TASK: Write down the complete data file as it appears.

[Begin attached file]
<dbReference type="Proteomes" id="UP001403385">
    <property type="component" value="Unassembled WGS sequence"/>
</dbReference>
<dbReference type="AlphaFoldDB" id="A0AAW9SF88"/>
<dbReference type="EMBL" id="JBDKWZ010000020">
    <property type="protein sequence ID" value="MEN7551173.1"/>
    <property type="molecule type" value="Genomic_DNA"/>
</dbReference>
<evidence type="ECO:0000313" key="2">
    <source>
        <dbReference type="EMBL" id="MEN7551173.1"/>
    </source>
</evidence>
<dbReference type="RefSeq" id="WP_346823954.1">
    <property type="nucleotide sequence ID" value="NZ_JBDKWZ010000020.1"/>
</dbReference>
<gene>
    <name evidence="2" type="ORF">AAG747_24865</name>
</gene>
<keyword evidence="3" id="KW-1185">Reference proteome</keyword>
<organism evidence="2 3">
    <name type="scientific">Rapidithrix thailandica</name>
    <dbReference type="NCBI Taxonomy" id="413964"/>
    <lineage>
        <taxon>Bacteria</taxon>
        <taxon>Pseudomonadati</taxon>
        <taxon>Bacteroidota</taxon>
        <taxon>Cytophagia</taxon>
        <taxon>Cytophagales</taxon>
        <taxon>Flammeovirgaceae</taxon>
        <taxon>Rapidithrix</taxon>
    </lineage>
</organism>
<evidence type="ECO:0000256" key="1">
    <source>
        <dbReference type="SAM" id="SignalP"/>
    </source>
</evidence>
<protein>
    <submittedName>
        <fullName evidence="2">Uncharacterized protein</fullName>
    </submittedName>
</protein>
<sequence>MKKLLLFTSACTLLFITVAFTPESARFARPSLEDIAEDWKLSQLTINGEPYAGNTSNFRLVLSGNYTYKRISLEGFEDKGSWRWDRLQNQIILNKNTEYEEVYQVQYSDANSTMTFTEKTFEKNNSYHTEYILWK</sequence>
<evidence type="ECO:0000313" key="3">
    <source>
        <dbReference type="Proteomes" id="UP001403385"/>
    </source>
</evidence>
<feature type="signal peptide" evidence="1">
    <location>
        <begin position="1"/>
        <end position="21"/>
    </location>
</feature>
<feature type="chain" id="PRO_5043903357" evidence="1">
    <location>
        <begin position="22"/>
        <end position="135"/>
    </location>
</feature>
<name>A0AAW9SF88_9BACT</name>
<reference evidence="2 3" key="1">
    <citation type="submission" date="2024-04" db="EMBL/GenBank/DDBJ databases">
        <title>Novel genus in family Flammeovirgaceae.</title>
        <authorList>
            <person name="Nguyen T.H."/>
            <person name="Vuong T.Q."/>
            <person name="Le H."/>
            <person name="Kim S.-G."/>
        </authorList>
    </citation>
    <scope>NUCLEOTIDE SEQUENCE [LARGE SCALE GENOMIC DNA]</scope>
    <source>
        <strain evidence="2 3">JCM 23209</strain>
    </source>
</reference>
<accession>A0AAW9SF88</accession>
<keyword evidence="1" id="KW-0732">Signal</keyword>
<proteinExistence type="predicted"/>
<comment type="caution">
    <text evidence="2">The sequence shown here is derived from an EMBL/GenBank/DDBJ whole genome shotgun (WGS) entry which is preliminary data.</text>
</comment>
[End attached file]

<dbReference type="Proteomes" id="UP001403385">
    <property type="component" value="Unassembled WGS sequence"/>
</dbReference>
<dbReference type="AlphaFoldDB" id="A0AAW9SF88"/>
<dbReference type="EMBL" id="JBDKWZ010000020">
    <property type="protein sequence ID" value="MEN7551173.1"/>
    <property type="molecule type" value="Genomic_DNA"/>
</dbReference>
<evidence type="ECO:0000313" key="2">
    <source>
        <dbReference type="EMBL" id="MEN7551173.1"/>
    </source>
</evidence>
<dbReference type="RefSeq" id="WP_346823954.1">
    <property type="nucleotide sequence ID" value="NZ_JBDKWZ010000020.1"/>
</dbReference>
<gene>
    <name evidence="2" type="ORF">AAG747_24865</name>
</gene>
<keyword evidence="3" id="KW-1185">Reference proteome</keyword>
<organism evidence="2 3">
    <name type="scientific">Rapidithrix thailandica</name>
    <dbReference type="NCBI Taxonomy" id="413964"/>
    <lineage>
        <taxon>Bacteria</taxon>
        <taxon>Pseudomonadati</taxon>
        <taxon>Bacteroidota</taxon>
        <taxon>Cytophagia</taxon>
        <taxon>Cytophagales</taxon>
        <taxon>Flammeovirgaceae</taxon>
        <taxon>Rapidithrix</taxon>
    </lineage>
</organism>
<evidence type="ECO:0000256" key="1">
    <source>
        <dbReference type="SAM" id="SignalP"/>
    </source>
</evidence>
<protein>
    <submittedName>
        <fullName evidence="2">Uncharacterized protein</fullName>
    </submittedName>
</protein>
<sequence>MKKLLLFTSACTLLFITVAFTPESARFARPSLEDIAEDWKLSQLTINGEPYAGNTSNFRLVLSGNYTYKRISLEGFEDKGSWRWDRLQNQIILNKNTEYEEVYQVQYSDANSTMTFTEKTFEKNNSYHTEYILWK</sequence>
<evidence type="ECO:0000313" key="3">
    <source>
        <dbReference type="Proteomes" id="UP001403385"/>
    </source>
</evidence>
<feature type="signal peptide" evidence="1">
    <location>
        <begin position="1"/>
        <end position="21"/>
    </location>
</feature>
<feature type="chain" id="PRO_5043903357" evidence="1">
    <location>
        <begin position="22"/>
        <end position="135"/>
    </location>
</feature>
<name>A0AAW9SF88_9BACT</name>
<reference evidence="2 3" key="1">
    <citation type="submission" date="2024-04" db="EMBL/GenBank/DDBJ databases">
        <title>Novel genus in family Flammeovirgaceae.</title>
        <authorList>
            <person name="Nguyen T.H."/>
            <person name="Vuong T.Q."/>
            <person name="Le H."/>
            <person name="Kim S.-G."/>
        </authorList>
    </citation>
    <scope>NUCLEOTIDE SEQUENCE [LARGE SCALE GENOMIC DNA]</scope>
    <source>
        <strain evidence="2 3">JCM 23209</strain>
    </source>
</reference>
<accession>A0AAW9SF88</accession>
<keyword evidence="1" id="KW-0732">Signal</keyword>
<proteinExistence type="predicted"/>
<comment type="caution">
    <text evidence="2">The sequence shown here is derived from an EMBL/GenBank/DDBJ whole genome shotgun (WGS) entry which is preliminary data.</text>
</comment>